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I know if I was hooked in the lips with a sharp hook, the last thing I would do is give resistance to whatever was pulling me. I would probably grab the line and try to move as little as possible. Hook a dog in the lips or any other mammal for that matter and it would have a similar reaction.
Fish on the other hand fight like crazy when hooked, in what seems to just be an attempt to get away from whatever is pulling them. They probably feel something, but I doubt it's to the extent PETA would like us to believe.
 

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each fish is made differently. i wouldnt expect a sunfish or bass to be as hurt as a trout would, which has a much more fleshy mouth and thus more nerves. although im sure getting hooked is a less-than-pleasant experience for the fish i wouldnt let that discourage me. just think of it this way: just imagine how much more the fish will value its life after the experience or how relieved it'll feel! and with all due respect, Arlington: what the hell are you talking about? -ryan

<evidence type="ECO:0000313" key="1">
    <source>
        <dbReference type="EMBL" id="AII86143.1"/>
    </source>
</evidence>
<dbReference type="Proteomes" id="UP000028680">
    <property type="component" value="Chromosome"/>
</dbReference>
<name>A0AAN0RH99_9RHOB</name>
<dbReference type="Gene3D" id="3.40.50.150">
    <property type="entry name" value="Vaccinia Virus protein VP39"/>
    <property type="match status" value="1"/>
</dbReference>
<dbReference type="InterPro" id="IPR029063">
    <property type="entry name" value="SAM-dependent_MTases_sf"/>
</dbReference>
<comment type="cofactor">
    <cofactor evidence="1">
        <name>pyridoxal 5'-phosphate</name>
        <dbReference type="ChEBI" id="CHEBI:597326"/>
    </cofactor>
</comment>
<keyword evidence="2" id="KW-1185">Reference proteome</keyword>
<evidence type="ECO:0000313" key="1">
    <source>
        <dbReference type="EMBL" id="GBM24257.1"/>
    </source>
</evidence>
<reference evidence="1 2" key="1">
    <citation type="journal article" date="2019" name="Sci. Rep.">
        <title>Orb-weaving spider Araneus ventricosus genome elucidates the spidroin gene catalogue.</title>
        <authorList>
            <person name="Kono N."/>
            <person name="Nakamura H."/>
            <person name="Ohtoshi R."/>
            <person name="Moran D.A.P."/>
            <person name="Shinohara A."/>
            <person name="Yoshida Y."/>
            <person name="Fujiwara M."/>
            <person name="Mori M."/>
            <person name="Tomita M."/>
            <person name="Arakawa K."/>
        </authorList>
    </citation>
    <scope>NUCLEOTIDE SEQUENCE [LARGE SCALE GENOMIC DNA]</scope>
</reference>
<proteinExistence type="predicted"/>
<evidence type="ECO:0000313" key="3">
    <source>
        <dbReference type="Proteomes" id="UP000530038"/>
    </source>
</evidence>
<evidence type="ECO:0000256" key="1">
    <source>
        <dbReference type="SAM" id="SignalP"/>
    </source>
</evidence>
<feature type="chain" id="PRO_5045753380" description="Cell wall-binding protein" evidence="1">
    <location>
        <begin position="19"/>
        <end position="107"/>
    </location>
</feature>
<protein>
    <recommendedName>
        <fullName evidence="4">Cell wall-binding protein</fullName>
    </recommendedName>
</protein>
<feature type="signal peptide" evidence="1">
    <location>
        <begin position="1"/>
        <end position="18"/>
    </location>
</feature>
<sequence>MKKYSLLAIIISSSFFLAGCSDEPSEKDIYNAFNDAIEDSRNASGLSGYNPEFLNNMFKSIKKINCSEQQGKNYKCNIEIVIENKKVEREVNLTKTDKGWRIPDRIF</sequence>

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Retired Mod
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LOL Arlington

You're spot on with that post. Most of the people who strive for animal rights wouldn't go to war even if it meant losing their rights to support animal rights (which was brought about by same people who gave up their lives for this country). I deliver to a few PETA enthusiasts (they have NO idea I hunt/fish) and I know most are against everything that America stands for. Pretty funny.